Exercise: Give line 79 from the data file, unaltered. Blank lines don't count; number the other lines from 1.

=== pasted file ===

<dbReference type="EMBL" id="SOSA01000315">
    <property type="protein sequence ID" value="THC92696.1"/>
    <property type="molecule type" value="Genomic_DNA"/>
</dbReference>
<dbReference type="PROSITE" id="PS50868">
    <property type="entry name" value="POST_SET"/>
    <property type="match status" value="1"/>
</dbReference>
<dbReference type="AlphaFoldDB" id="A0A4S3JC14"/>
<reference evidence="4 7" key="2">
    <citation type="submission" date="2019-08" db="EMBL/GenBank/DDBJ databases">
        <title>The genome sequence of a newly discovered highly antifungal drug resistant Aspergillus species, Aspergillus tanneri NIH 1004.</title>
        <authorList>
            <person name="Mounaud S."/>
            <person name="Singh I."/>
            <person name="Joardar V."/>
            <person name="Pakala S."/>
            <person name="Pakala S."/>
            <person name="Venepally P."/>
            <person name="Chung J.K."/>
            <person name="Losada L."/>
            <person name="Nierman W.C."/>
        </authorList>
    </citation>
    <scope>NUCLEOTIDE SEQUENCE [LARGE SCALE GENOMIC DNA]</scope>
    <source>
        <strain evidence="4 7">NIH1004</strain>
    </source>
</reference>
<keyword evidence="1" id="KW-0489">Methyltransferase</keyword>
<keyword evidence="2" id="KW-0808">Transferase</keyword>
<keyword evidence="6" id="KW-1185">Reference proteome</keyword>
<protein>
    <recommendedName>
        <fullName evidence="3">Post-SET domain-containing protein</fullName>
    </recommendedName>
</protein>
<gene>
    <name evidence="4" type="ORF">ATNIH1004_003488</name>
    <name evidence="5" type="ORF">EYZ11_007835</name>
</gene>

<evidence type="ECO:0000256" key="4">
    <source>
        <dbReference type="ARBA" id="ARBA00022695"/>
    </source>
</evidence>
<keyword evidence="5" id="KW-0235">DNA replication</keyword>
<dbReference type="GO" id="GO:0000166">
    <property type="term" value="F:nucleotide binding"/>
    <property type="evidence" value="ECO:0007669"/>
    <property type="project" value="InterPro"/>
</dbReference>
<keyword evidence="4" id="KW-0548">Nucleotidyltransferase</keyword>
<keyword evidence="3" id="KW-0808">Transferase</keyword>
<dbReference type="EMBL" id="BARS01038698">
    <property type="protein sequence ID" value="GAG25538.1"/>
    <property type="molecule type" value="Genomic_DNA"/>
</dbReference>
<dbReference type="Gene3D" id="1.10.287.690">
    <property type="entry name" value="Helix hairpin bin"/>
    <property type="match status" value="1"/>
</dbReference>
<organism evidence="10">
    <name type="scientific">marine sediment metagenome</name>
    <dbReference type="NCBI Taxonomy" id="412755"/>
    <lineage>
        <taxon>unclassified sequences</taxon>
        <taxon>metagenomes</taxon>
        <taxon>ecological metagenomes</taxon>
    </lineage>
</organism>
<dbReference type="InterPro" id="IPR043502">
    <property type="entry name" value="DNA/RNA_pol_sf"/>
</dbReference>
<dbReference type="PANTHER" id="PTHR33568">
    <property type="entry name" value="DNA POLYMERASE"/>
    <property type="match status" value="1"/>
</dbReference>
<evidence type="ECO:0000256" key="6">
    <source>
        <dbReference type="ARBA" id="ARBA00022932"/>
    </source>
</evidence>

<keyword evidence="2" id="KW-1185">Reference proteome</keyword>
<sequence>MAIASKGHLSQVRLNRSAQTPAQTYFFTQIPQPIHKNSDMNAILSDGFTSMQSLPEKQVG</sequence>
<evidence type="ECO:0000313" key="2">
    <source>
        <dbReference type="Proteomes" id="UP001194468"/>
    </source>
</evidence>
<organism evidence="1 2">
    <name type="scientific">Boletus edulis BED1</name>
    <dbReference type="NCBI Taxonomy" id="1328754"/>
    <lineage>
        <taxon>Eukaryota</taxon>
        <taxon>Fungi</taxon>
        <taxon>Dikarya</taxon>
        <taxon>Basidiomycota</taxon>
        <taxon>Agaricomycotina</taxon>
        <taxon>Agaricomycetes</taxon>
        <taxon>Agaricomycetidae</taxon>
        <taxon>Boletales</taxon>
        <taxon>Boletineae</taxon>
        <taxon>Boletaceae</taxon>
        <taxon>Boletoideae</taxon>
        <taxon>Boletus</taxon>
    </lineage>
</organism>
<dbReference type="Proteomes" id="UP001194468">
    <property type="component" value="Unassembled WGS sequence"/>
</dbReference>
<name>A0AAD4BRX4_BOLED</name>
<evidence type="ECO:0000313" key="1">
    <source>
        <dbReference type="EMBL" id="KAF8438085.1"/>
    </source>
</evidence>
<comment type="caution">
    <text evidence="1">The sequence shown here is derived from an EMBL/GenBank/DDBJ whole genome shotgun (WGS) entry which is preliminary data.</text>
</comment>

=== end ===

<evidence type="ECO:0000256" key="6">